When purchasing activewear, consumers are looking for performance features like easy care (84 percent), shrink resistance (80 percent), odor resistance (80 percent), moisture management (79 percent), thermal cooling (77 percent), chafe resistance (77 percent), stain resistance (76 percent), and abrasion resistance (76 percent), according to the Cotton Council International and Cotton Incorporated’s 2022 Global Activewear Study.

Consumers are also looking for their activewear to be sweat-hiding (74 percent), anti-microbial (73 percent), fade resistant (71 percent), water repellant (69 percent), wrinkle resistant (68 percent), UV protecting (67 percent), thermal warming (64 percent) and insect resistant (59 percent), according to the 2022 Global Activewear Study.

But some consumers are also indicating they are interested in more high-tech features, such as biometric apparel that can offer biological data (53 percent), apparel that can control devices (51 percent), and activewear that can charge devices (49 percent), according to the 2022 Global Activewear Study.

Of note, regardless of the performance features consumers are seeking, the majority (70 percent) say they prefer athletic apparel that is made with natural fibers such as cotton, according to the 2022 Global Activewear Study.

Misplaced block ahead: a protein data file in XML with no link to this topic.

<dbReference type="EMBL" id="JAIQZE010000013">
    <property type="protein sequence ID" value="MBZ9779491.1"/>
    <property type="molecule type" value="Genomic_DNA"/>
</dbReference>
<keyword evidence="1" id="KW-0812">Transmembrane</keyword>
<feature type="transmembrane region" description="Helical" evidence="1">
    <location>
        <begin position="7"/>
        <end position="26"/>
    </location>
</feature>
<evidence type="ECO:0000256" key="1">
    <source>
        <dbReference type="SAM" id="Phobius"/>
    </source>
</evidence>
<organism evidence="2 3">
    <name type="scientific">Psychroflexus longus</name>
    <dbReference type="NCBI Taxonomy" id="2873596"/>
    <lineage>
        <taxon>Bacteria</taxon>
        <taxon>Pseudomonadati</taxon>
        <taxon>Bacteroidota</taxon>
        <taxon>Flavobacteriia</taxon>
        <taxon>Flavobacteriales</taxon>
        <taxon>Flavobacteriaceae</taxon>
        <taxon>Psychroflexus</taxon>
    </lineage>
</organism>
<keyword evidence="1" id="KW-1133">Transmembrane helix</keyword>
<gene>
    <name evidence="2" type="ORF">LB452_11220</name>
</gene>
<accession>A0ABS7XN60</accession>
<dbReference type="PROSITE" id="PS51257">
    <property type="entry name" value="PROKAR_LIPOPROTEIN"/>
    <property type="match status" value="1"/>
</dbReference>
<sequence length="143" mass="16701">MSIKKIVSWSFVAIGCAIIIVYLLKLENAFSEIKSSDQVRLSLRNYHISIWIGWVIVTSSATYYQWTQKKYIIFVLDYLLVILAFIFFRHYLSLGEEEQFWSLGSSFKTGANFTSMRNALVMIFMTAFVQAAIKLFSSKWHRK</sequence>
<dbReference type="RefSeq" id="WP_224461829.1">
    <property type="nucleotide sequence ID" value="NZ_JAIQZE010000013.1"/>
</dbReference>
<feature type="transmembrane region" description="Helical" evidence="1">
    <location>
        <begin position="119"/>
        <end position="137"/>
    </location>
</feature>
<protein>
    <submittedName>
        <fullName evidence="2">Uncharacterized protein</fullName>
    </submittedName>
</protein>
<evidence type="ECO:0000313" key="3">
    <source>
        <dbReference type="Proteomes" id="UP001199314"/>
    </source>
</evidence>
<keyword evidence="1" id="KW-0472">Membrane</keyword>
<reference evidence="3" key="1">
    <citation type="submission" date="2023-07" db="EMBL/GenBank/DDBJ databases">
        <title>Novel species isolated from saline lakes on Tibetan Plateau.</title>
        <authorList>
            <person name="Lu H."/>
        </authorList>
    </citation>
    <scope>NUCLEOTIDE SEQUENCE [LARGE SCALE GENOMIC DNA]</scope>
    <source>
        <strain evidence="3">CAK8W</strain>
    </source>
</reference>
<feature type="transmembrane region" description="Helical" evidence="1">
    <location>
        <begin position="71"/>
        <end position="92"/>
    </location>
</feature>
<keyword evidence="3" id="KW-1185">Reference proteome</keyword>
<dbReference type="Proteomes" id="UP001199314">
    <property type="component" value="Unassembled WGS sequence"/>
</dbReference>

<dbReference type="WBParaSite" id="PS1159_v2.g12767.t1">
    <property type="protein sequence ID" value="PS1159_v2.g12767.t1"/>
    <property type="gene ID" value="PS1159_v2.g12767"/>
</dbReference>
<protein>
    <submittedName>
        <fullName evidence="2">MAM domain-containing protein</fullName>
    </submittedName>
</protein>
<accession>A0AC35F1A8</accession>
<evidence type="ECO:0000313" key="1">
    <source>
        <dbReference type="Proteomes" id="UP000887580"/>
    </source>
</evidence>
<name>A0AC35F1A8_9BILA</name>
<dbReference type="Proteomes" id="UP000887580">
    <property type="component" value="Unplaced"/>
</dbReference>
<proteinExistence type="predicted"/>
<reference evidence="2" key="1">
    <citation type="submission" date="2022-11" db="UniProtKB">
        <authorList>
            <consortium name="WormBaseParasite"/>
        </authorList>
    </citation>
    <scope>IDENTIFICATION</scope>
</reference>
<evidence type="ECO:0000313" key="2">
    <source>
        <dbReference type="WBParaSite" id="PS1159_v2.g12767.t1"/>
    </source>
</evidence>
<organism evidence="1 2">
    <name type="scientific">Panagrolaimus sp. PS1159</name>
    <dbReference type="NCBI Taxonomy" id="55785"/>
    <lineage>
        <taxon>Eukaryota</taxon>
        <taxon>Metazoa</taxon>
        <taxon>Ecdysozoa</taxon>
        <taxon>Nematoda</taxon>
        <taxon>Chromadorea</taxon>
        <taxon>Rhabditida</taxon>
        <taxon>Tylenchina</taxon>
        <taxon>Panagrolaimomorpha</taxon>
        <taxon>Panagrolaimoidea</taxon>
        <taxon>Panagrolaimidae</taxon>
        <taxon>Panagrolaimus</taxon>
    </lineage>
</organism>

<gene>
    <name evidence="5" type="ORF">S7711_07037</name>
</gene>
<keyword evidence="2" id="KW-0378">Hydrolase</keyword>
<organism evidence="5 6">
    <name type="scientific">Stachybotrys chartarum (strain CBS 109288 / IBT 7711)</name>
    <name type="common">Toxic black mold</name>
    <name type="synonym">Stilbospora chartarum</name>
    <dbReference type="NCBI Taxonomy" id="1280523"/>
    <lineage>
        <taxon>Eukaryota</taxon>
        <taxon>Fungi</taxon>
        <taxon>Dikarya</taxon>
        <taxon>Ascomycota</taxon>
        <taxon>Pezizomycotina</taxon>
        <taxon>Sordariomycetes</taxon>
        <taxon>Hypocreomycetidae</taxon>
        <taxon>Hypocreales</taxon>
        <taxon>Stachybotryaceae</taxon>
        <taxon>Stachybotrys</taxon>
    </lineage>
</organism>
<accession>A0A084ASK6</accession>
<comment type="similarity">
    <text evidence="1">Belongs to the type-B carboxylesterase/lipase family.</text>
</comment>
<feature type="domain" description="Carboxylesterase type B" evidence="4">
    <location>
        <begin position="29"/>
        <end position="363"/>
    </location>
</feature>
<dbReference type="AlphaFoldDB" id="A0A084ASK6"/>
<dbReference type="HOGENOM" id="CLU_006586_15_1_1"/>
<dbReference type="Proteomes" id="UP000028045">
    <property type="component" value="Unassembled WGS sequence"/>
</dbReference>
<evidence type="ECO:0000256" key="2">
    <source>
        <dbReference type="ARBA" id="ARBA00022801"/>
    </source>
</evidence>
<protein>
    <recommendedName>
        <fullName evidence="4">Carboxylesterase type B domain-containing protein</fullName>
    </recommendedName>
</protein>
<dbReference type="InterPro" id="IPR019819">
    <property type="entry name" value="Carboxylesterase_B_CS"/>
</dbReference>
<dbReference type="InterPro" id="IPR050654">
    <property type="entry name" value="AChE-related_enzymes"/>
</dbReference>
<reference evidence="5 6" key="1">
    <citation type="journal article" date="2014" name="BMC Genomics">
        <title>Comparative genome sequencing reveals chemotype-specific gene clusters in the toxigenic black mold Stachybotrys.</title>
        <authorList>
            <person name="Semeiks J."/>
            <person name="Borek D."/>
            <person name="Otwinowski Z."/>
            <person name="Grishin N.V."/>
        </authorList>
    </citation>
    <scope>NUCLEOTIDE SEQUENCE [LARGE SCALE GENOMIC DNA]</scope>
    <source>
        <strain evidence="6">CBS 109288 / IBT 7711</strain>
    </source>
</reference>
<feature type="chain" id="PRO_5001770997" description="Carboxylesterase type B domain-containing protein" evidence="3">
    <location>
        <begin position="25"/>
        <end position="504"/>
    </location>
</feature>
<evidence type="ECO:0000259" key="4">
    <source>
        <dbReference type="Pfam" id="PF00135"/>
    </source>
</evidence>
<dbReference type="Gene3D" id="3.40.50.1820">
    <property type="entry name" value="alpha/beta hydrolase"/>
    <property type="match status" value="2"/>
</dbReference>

Perhaps that’s why more brands from luxury to fast fashion are showing cotton in their active category. For instance, Able Made used donated cotton fabric from Burberry to create items for its aspirational Made2.01 collection. At the same time, fast fashion’s Forever 21 has a number of cotton-rich active pieces on its website, from biker shorts to crop tops to a full-body jumpsuit that features a moisture-wicking fabric. Additionally, a curated selection of cotton activewear pieces for men, women and kids is featured in the Cotton Shop on the Fabric of Our Lives website, available to purchase through the designer or retail sites.

Makers looking to add performance cotton to their activewear category should know Cotton Incorporated has a number of technology solutions that can be used for moisture management, repellency and more. For instance, TransDRY® technology combines the comfort of cotton with moisture wicking performance that rivals any competitive fiber in the market. STORM COTTOM™ technologyoffers a water-repellent finish for protection from rain and snow while maintaining the softness and comfort of cotton. TOUGH COTTON™ technology brings increased durability and superior abrasion and wrinkle resistance throughout the life of the garment.

So, whether it’s to improve fitness, reduce stress or burn off some of the many, many calories that were consumed between Halloween and New Year’s Day, brands are increasingly giving consumers options when it comes to the type of performance activewear they prefer.